My last post from India was about Lodhi Gardens, a place of history, natural beauty and human vibrancy. My first outing in Brisbane is fittingly in an equally magical place which combines all the elements that are most dear to me.
The Botanic Gardens in Brisbane are located not far from the river's edge.They started out as a government garden where a sizeable part was used a food garden, cleared and maintained by convict labour. After transportation stopped in 1948, the gardens continued and the Botanic Gardens were officially established in 1855 by Walter Hill. Hill was testing plants to find suitable ones for the colony. He introduced mangoes, pineapples and paw paws, sugar cane and tobacco and of course coffee and grapes to Queensland. He was instrumental in the work he did establishing and nurturing the gardens and his work was carried forward by a number of other curators. Eventually curators lived in a residence built in the gardens which stands quietly but a little forlornly near the rain forest section of the gardens. The gardens themselves speak loudly of his legacy.
It is worth noting that there were devastating floods in 1890, 1893, 1897 and 1974. The more recent ones in 2011 is the level on the small white sign you can see in the picture. This is because Brisbane is built in a flood plain and these floods are likely to recur but the city has become better prepared to deal with them.
I had the privilege and honour to be guided round the garden by Les, a knowledgeable volunteer guide who was so keen to share the delights of the garden with me we spent three hours wandering round, rather than the more expected one hour. His father emigrated from Manchester England but he was born and raised in Brisbane and has lived here all his life. He found a new appreciation of the flora when he became a volunteer guide. Along the walk we stopped many times to admire the seeds, pods and fruit of so many of the trees and bushes in the garden that Les wanted to show me.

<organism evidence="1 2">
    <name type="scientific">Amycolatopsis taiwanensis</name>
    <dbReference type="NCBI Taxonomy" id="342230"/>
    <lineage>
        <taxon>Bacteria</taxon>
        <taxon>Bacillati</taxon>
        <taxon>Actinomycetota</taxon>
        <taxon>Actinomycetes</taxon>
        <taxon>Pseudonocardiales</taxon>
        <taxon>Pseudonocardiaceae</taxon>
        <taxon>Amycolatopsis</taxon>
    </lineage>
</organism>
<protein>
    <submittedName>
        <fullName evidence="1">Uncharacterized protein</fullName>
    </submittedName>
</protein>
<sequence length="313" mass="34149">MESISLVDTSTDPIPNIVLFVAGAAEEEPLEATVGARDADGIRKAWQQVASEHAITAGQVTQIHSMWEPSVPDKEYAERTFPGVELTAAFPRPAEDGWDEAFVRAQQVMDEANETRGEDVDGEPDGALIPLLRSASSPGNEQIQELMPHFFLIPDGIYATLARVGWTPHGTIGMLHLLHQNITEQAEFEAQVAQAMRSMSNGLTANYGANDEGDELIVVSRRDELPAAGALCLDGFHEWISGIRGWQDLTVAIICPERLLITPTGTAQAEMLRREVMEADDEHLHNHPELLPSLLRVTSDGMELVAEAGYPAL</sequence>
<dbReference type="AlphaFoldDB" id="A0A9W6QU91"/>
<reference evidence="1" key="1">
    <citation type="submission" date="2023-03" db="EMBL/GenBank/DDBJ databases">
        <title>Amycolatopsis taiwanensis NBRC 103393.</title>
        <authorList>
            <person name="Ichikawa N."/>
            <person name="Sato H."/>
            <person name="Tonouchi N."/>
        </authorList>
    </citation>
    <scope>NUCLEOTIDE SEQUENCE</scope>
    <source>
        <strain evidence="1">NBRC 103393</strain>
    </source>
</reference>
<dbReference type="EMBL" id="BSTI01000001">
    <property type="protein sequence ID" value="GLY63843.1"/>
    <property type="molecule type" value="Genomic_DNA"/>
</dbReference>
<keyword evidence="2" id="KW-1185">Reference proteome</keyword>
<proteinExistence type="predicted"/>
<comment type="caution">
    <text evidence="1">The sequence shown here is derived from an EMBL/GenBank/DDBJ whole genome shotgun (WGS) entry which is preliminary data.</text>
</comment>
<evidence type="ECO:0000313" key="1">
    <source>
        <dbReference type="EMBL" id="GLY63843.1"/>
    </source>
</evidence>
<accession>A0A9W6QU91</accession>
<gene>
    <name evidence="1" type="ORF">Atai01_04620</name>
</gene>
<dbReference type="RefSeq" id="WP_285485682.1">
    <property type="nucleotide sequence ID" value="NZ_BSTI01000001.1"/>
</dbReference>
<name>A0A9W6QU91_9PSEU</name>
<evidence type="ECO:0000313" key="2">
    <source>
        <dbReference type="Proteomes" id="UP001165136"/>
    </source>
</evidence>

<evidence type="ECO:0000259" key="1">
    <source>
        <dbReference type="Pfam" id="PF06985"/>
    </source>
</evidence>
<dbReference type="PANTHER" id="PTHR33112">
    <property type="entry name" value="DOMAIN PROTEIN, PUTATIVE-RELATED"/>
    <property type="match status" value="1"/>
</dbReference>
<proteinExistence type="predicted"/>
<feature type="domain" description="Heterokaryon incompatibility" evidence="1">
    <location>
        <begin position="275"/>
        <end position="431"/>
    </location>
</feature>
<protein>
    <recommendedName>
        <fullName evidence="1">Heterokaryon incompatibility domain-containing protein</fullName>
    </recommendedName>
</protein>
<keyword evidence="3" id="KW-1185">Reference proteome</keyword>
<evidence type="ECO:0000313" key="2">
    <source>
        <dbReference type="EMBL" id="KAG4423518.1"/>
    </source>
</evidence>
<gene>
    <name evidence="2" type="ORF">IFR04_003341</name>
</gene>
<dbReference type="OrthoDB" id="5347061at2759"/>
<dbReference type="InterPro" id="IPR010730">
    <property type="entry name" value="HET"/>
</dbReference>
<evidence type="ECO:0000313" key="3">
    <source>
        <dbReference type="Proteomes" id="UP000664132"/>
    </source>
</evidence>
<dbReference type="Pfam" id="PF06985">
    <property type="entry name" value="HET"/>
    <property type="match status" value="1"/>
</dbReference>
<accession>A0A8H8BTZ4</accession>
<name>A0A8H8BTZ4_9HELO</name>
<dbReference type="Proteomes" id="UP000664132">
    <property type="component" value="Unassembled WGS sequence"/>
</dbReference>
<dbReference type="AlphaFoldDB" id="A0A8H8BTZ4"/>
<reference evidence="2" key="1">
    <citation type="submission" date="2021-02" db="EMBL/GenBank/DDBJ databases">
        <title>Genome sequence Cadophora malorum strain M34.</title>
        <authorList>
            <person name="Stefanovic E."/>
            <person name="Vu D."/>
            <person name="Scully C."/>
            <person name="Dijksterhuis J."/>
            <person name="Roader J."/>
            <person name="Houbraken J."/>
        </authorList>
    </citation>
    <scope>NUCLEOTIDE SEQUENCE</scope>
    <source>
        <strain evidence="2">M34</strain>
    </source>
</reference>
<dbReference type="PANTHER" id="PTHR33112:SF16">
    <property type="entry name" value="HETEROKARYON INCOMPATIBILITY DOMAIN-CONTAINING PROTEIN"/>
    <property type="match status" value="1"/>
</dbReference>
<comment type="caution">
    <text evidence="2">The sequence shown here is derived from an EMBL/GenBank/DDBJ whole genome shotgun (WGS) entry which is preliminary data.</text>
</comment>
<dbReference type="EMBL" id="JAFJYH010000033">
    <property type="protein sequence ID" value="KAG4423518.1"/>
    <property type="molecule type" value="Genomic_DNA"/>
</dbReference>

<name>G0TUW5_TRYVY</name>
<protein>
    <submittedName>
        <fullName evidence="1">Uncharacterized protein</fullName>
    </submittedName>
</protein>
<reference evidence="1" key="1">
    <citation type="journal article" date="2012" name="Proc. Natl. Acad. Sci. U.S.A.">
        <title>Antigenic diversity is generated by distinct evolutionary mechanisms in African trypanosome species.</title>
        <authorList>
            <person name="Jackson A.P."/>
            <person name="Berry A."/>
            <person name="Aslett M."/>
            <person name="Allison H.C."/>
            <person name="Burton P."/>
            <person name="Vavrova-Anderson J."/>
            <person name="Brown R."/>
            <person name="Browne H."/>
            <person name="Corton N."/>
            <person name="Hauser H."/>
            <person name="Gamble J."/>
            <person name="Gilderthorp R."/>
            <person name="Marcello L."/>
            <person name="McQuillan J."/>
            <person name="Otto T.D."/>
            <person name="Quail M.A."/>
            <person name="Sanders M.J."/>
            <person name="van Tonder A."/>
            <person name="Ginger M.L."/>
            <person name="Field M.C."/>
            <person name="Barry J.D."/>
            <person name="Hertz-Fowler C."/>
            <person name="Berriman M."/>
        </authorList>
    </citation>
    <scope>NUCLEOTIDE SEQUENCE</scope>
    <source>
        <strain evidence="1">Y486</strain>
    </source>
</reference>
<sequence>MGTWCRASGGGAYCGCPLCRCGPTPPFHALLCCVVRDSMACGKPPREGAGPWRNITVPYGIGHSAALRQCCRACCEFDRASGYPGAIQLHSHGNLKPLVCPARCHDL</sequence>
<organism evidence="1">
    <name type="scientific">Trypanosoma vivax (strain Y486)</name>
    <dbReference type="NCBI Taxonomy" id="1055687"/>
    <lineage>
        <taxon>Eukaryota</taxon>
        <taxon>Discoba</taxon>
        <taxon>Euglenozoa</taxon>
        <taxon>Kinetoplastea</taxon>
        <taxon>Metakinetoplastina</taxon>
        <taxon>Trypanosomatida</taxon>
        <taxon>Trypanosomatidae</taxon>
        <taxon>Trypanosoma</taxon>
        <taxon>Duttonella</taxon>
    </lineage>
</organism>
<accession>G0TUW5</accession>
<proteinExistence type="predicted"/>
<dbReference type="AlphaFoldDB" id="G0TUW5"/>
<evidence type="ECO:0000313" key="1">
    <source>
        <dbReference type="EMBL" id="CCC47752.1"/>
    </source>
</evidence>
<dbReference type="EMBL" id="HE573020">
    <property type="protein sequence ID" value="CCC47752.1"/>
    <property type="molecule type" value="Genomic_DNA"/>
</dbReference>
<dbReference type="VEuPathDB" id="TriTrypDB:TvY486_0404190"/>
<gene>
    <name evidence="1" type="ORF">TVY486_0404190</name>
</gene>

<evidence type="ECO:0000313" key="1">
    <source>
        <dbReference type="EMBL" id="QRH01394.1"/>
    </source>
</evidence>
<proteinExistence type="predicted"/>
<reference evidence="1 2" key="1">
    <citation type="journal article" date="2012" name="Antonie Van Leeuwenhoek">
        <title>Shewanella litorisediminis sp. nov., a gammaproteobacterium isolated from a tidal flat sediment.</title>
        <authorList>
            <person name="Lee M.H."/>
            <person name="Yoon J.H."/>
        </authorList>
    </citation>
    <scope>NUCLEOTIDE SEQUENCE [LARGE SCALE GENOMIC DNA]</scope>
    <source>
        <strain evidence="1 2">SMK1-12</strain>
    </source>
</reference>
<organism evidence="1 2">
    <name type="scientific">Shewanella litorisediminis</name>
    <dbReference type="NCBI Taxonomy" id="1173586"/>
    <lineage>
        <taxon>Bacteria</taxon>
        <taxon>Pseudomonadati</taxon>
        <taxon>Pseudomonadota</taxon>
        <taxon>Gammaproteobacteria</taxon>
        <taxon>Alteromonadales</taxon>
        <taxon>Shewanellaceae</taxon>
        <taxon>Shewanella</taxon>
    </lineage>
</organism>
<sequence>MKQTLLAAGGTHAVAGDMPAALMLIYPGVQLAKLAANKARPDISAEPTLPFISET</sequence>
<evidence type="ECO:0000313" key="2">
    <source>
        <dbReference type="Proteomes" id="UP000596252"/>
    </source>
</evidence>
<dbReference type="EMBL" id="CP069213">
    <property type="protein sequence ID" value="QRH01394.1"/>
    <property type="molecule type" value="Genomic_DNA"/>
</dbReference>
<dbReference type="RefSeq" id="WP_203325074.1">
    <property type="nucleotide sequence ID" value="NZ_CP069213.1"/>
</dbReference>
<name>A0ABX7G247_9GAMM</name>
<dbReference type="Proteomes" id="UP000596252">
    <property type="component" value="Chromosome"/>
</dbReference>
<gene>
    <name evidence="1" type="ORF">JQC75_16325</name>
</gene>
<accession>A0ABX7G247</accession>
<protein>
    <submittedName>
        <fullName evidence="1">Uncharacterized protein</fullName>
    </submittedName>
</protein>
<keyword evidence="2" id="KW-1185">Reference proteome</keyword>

There was so much to appreciate and take in but I will share with you the ones that stuck in my mind, for their name, their story or their origin. There are 26 types of fig tree and of course having come from India I am well acquanted with some of them. The fig trees in Australia are no less impressive and spread wide with pride in the gardens their aerial roots anchors along their path.
We saw many cyciads some more familar than others but I found this one appealling which is called the Cardboard plant. Its leaves are like cardboard for sure.
The varieties of palm tree were impressive, elegant royal palms in the distance, silvery palms called the Bismark palm which I hadn't come across before, (no prizes for guessing who it was named after), fan tail and traveller palms and the fox tail palms.
The sausage tree with it impressive pendulous sausages.It is also called the Cucumber tree or Kigelia tree and its origins are in sub tropical Africa. The Kigelia's pods are considered fertility charms, its seeds when roasted are used as famine food. Bird and animals love it and David Livingstone is said to have pitched camp under a Kigelia tree while on his travels in Africa. ( Taken from the gardens March leaflet. )
Perhaps my favourite of the day was the Golden Penda which was in full resplendent flower and radiated yellow warmth and sunshine to us to counteract the days of grey of late.
More about the gardens in my next blog.